As for the few and the proud U.S marine, your definition of "secure building" is storm the building and kill everyone.
Being the army of one, you, as a soldier, your job for "secure building" is call for air strike. So the air force can help y'all and drop some bombz on da target.
lastly the navy boys... your job of "secure building" is to turn off the light, shut down computer, and lock the door, run for cover and call back up.



heh.. well I thought he meant in case of a robbery.. as a joke
"they took everything 'cept the kitchen sink"
Link Posted: 11/16/2003 7:13:25 PM EDT
[Last Edit: 11/16/2003 7:27:11 PM EDT by Corey]
Okay, here's the deal.

At approximately 1230 hours I commenced this operation. Following is an AAR.

1. Disassemble the sink, including the water and drain pipes, garbage disposal, etc. (and major PITA dishwasher vent). Realize that we actually have a spray nozzle, it's just taped to a pipe underneath the sink as there isn't enough holes in the sink to pop it through [insert music for Monster Kitchen].

2. Clean everything up, including inside the sink cabinet.

3. Talk with my wife about possibility of new sink. Research new sinks on the internet, realize that basic stainless steel sinks will be $125 or so and still not be likely to have clamp down rails (some companies use "no need for sink clamps!" as a selling point -- WTF??). Add to that the fact that a new sink will probably mean we'll want a new faucet, etc. ($200+), I decide to drive on with our current sink. The current sink is an otherwise nice stainless steel unit with nice looking faucet/knobs.

4. If we've got everything all ripped apart, I'm going to replace the 4 year old (ripped up) garbage disposal splash guard and drain J joints that were prone to leaking. I'm also adding (dammit!) The spray nozzle now that I'm into this thing up to my eyeballs. So it's off to True Value for a splash guard, 2 J joints, sink coupling (“holster”?) for the spray nozzle, another tube of adhesive caulk, a ¾” drill bit and centering bit to drill the spray nozzle hole, and a needle nose pliers (needed for the C clip on the spray nozzle – I lost/misplaced my needle nose pliers about a year ago and spent $15 on the higher end model) – TOTAL: $75 minus a return on $12 worth of sink clips (that I found out didn’t work on my sink).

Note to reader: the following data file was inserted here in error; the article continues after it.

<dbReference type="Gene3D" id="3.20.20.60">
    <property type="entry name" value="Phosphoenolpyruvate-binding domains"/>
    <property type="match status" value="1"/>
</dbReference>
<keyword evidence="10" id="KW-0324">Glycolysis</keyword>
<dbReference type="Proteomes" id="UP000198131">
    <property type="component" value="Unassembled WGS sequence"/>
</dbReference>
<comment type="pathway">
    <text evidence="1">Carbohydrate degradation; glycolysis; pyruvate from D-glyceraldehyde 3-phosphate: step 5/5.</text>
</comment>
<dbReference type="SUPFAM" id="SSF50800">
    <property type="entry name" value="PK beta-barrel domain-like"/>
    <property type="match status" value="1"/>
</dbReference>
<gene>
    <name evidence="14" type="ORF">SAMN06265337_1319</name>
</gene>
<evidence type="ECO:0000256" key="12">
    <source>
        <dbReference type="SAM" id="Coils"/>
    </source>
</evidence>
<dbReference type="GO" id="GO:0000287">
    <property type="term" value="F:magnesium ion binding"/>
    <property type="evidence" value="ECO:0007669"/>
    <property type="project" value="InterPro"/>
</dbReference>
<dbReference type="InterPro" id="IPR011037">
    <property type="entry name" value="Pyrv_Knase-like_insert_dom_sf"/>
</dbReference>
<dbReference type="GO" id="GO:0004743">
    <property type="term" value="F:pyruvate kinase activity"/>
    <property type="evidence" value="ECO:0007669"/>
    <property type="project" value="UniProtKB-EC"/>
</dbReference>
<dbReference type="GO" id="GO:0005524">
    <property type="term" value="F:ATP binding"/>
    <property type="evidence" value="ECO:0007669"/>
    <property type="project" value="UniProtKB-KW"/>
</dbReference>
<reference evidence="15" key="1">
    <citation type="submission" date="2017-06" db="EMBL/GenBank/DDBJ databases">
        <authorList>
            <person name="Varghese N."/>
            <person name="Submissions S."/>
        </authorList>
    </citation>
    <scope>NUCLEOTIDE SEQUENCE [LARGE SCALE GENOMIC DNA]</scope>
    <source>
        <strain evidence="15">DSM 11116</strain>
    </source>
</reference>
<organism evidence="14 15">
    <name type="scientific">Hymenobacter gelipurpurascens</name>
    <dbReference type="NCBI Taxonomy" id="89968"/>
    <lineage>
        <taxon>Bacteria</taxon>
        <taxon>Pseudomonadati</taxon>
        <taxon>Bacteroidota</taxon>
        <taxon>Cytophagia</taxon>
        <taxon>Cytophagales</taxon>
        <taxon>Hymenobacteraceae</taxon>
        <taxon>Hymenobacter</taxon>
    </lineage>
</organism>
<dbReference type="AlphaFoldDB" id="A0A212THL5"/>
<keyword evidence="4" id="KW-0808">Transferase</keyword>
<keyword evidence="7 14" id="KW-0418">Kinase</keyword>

5. Back home I started with drilling the spray nozzle hole. Hmmm, a 1” stainless steel disk that shows evidence of extreme heat and sports an approximate 9mm center hole…. And tonight is garbage night. Can I assume that “someone else” will be picking up my garbage tomorrow morning?? [:\]

6. Install the spray nozzle coupling/”holster” with caulk under it to insure a water tight fit.

7. Okay, so now let’s start by spreading caulk (generously) underneath the sink. Sink goes on, and everything looks cool. Detail work on the caulk will have to wait until I’ve got everything hooked up as it will probably cause the sink to shift. The caulk is dripping down the inside of the sink hole in the countertop, which should really hold it in place. I subscribe to the “Bigger Hammer” theory.